The Globalization of Poverty

by Michel Chossudovsky

By Michel Chossudovsky

Zed Books Ltd. London and New Jersey. 1997. Paperback. 288 pp. ISBN: 1856494020.

Reviewed by Leo Vox

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In countries as diverse as Russia, India, and Rwanda, Michel Chossudovsky’s The Globalization of Poverty takes severely to task the structural adjustment programs of the World Bank and International Monetary Fund. Readers uninitiated in criticism of the International Financial Institutions might perhaps be put off by Chossudovsky’s polemical treatment of the Bank and the Fund. They would be mistaken, for the author joins with his rhetorical style truly remarkable insights into the workings of Bank and Fund adjustment programs in 10 countries over more than a decade.

Chossudovsky’s thesis– that Bank and Fund loan programs create economic strait jackets, which do more to impoverish the recipients and cast them in the yoke of international division of labor than to promote economic growth– is not entirely new to Bank and Fund criticism. The strength of the book is the diversity and detail of the country studies and the author’s seeming first-hand experience in several of them.

A structural adjustment loan is a quick disbursing loan in foreign exchange, usually used to repay prior international debt, and for which a number of economic policy reforms are most often required. Balancing domestic tax receipts and spending, freeing prices from government control, freer labor markets and a private sector-oriented investment code are some of the reforms frequently required and which are thought to make the economy more efficient.

Meant to balance national budgets, rectify market imbalances and make the economy more competitive, the real effect of these policies, according to Chossudovsky, is to impoverish the working and middle classes and cause the economy to plunge into a serious economic depression due to shrinking internal demand. In example after example, the book explores the deleterious effects of structural adjustment programs on the working poor through the mechanism of rising prices, falling exchange rates, higher taxes and reduced welfare programs, which Chossudovsky claims result ineluctably from the very reforms insisted upon by the World Bank and International Monetary Fund. The raising of taxes to “balance” the budget, the reduction in social programs for the same fiscal reasons resulting in disinvestment in education and health, rising market prices as a result of “freeing” them, are some of the policy effects Chossudovsky documents and criticizes.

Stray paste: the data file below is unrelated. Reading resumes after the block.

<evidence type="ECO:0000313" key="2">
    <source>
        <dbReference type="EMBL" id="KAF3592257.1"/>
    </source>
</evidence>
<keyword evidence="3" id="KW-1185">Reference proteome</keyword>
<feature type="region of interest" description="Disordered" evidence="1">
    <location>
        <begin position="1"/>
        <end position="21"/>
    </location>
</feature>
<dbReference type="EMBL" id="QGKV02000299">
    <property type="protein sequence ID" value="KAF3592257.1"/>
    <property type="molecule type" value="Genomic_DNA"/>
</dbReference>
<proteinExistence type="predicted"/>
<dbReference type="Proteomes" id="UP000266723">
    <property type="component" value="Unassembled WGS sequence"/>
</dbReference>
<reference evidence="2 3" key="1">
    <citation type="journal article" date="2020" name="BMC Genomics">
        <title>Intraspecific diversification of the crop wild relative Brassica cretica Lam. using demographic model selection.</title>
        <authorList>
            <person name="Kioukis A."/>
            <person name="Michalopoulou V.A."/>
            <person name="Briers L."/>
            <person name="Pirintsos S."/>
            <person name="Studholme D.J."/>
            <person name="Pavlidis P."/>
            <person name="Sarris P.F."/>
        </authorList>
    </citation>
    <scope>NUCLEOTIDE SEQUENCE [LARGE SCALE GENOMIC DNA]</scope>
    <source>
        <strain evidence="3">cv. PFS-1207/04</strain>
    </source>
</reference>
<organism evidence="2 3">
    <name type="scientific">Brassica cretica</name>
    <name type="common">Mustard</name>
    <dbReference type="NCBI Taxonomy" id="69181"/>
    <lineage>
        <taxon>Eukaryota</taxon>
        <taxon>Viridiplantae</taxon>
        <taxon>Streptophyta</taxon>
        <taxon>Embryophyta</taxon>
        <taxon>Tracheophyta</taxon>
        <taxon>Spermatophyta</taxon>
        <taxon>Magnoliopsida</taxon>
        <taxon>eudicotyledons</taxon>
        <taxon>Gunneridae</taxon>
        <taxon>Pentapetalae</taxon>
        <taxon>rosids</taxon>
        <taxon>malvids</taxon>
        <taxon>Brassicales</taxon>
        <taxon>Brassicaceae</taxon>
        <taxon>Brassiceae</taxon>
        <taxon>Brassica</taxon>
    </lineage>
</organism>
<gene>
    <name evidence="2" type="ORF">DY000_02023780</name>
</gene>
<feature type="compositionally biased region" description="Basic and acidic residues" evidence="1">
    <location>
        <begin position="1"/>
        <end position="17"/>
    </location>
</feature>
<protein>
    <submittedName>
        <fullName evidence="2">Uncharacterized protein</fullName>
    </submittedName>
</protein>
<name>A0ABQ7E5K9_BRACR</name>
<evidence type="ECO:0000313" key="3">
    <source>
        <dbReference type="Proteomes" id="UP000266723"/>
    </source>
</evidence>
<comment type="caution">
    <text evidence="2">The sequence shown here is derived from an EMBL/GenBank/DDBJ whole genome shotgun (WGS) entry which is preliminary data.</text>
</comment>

In addition to the more direct effects of Bank and Fund “reforms,” the author accuses the institutions of promoting anti-labor policies by “freeing” up wages, as they argue for reduction or abolition of the minimum wage in the guise of enhanced competition, and for “freeing up” labor markets through anti-union provisions in local laws. As the author documents, rather than the more “efficient” use of labor that they ostensibly promote, more often than not these programs result in greater exploitation of children, women, migrants, and the poor, generally.

Alliances of local elites with the lender community often result in acceptance of the international prescriptions with otherwise scant domestic constituencies. Chossudovsky documents cases so egregious that even national policies are drafted at Bank and Fund headquarters before being forwarded for local signature. All this would seem to result from the burden of debt from which countries are unable to escape, which Bank and Fund programs caused in the first place, and which, under structural adjustment, now provide not relief but modest downsizing. Under structural adjustment the book explains how old debt is replaced with the new debt of a structural adjustment program, with its additional burden of all the externally imposed conditions on the local economy. According to Chossudovsky, many of these conditions are hardly appropriate to local conditions, have no local base of support, certainly not among the poor or middle classes, and serve more to impoverish the country and create cheap labor for export of wealth to the developed countries than to extract the country from its situation.

In one of its few failings of insight, the book does not complete its critique of the international lending mechanism. It is not the claim that legitimate debt should be repaid, which is at the core of this critique, but the legitimacy and soundness of the debt itself. Unlike mortgage debt or business debt, created by two parties privy to risk and gain with limited liability as a fence around the transaction, with Bank and Fund debt there is no collateral, no structured investment, and a sovereign guarantee of repayment. Such conditions all too often imply that international institutions will insist upon loan repayment by the mass of working poor.